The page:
• Data Backup — One of the risks of using the cloud is losing your data, which is why you should back all of your important information up. When the public cloud service you use crashes, disaster could ensue. Not only is a personal cloud less likely to crash, but you’ll also have better backup options. If you have two hard drive bays on your personal cloud device, you can duplicate your data to be stored on both drives.

  • Affordability — Public cloud storage is effective, but the quality services are expensive. Since you won’t need the immense storage space that you would if you were running a corporation, the products you’re looking for will come at a lower cost. Additionally, you’ll likely pay a one-time cost instead of a recurring subscription. While public storage may continue to get more expensive, you’ll be set with your personal cloud.

There’s also the issue of losing data because of missed payments. It’s easy to accidentally skip a payment towards your cloud storage, even if you have the funds. Unfortunately, this could result in lost information, and that could be detrimental to your operation. This will never happen in the case of a one-time payment personal cloud storage system.

  • Privacy and Security — Cloud storage is revolutionary, exciting, and efficient, but it’s not completely foolproof. When everyone’s data is stored in the same system, it’s easier for hackers to access information. Google Drive, Dropbox, and other related services are also required to give the government access to your information if called upon.

When you use the personal cloud, you are the only one who can get to your stored media. You won’t have to worry about the thin apartment walls that might let other people access your private documents, and you can still share your data without going through a public channel.

  • Accessibility — When you think of the cloud, you think of connectivity. You should be able to seamlessly access your information among all of your devices, and the personal cloud makes it simple. You’ll be able to access the same data on your laptop, your phone, and your iPad, and nobody else will be able to get to it. You can jot down a note in your phone and then come back to it on your computer when you’re ready to work on it, and it’ll be just as easy to get to on any platform.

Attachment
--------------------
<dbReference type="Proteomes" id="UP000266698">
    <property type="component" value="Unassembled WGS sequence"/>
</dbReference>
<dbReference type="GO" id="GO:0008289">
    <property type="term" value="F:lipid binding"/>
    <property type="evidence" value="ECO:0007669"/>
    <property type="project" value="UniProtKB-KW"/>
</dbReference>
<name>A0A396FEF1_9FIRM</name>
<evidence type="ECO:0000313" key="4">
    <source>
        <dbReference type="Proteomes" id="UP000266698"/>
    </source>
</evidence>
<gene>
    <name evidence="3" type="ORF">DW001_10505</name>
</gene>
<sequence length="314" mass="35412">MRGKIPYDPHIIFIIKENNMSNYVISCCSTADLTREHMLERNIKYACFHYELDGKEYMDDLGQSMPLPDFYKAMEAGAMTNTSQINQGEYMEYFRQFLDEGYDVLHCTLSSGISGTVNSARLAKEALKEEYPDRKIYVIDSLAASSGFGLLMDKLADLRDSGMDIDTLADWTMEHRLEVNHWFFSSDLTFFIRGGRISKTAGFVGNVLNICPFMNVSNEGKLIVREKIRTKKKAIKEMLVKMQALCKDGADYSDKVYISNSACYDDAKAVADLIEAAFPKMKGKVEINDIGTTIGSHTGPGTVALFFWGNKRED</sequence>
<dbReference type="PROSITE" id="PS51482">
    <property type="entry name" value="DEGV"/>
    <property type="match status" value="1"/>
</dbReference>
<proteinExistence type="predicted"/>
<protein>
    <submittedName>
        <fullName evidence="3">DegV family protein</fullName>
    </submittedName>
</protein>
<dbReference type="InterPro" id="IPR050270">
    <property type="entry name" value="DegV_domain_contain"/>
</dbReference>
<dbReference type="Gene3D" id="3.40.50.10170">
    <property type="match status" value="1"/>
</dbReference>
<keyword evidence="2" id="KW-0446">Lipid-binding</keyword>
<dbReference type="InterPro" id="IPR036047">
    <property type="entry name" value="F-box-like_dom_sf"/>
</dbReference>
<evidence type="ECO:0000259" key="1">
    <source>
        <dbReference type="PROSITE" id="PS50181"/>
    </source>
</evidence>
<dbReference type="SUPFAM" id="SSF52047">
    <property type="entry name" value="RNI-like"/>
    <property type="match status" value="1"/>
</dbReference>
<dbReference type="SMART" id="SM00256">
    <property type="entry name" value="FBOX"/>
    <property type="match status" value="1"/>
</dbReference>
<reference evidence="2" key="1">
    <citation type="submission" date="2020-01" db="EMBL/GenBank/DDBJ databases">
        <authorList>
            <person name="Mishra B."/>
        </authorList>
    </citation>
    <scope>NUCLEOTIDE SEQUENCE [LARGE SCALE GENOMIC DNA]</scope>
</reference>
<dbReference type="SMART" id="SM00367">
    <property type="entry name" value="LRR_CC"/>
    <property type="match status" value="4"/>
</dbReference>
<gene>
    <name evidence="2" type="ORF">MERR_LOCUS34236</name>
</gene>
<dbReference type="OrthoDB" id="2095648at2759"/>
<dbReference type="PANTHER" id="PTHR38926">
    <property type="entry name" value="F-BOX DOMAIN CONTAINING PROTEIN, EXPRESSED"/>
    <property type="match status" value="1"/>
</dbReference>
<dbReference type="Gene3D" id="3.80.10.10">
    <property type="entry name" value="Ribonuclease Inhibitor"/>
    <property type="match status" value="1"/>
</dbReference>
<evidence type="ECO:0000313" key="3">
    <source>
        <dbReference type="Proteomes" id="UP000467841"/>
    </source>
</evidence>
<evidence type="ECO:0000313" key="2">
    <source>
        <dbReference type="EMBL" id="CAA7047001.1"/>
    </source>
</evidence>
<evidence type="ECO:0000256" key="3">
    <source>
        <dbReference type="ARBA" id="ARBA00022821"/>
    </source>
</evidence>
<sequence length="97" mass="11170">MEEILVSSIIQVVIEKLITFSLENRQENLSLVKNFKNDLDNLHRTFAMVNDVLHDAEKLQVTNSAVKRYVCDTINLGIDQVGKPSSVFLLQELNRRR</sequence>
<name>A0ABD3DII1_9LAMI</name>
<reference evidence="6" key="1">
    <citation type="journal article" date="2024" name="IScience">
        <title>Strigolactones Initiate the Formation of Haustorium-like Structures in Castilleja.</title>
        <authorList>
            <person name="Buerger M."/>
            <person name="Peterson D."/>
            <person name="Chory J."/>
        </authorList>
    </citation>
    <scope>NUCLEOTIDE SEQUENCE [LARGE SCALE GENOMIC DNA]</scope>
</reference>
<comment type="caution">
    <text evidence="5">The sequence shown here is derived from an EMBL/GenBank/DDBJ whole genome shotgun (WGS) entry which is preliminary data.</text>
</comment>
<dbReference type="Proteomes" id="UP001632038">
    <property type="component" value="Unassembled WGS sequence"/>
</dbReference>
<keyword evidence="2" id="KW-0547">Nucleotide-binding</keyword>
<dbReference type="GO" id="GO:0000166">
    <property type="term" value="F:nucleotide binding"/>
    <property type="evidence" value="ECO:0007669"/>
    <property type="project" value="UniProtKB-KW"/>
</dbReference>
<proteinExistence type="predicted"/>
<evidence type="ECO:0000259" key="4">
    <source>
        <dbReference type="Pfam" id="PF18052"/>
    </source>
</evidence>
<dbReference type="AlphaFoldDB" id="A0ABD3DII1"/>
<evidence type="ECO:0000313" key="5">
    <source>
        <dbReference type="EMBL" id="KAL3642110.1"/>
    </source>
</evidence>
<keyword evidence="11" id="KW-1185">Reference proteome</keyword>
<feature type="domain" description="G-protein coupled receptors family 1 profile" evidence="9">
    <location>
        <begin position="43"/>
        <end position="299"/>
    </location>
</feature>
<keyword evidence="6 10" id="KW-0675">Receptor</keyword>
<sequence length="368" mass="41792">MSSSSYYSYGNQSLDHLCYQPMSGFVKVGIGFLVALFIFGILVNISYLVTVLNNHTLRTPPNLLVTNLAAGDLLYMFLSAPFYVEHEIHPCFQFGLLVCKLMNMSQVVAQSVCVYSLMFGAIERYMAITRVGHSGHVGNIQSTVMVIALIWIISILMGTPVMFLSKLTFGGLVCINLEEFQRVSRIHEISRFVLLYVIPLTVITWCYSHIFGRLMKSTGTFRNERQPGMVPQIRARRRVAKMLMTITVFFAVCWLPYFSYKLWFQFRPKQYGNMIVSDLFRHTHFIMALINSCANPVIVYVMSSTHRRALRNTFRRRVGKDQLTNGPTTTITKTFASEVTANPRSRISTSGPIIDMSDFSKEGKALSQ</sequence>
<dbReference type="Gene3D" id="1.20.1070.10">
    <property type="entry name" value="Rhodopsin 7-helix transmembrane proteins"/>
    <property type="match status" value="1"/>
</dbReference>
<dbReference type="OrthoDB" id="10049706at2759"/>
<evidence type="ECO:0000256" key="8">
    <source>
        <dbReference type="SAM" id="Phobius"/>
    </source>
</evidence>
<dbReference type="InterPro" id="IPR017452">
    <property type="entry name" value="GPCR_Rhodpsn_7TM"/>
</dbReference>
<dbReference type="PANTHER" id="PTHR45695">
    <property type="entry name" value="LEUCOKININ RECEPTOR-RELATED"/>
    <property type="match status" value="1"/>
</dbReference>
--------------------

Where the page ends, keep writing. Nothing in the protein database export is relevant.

• Storage — You don’t have to look too hard to find a free, basic personal cloud storage system. Chances are you don’t personally have as much data as a small company, so these free services should give you the space you need to store your information and media. If it turns out you need a bit more, it’s easy to make the upgrade.

Making the Decision

Just like the public cloud isn’t right for everyone, a personal cloud isn’t right for everyone either. It’s up to you to identify your needs and decide which option will satisfy them to the fullest. You’re not going to get the most out of your cloud storage system unless you fully understand what to expect.

If you need a serious amount of storage space for your large company, then public cloud storage might be right for you. In this case, it’s easy for everyone involved with the company to see anything the manager grants them access to.

For a smaller company, like a startup, a private cloud storage system might be a better way to go. Data from a specific group is stored together, but there are still partitions between users. Again, you can grant others access to your files.

If you don’t have a whole lot of data to store, you’re especially concerned with your privacy, or you don’t want to overpay for cloud storage, a personal cloud is always worth looking into. You’ll have all the privacy and security you need and quick access to your data from any of your devices all at a cost-efficient price.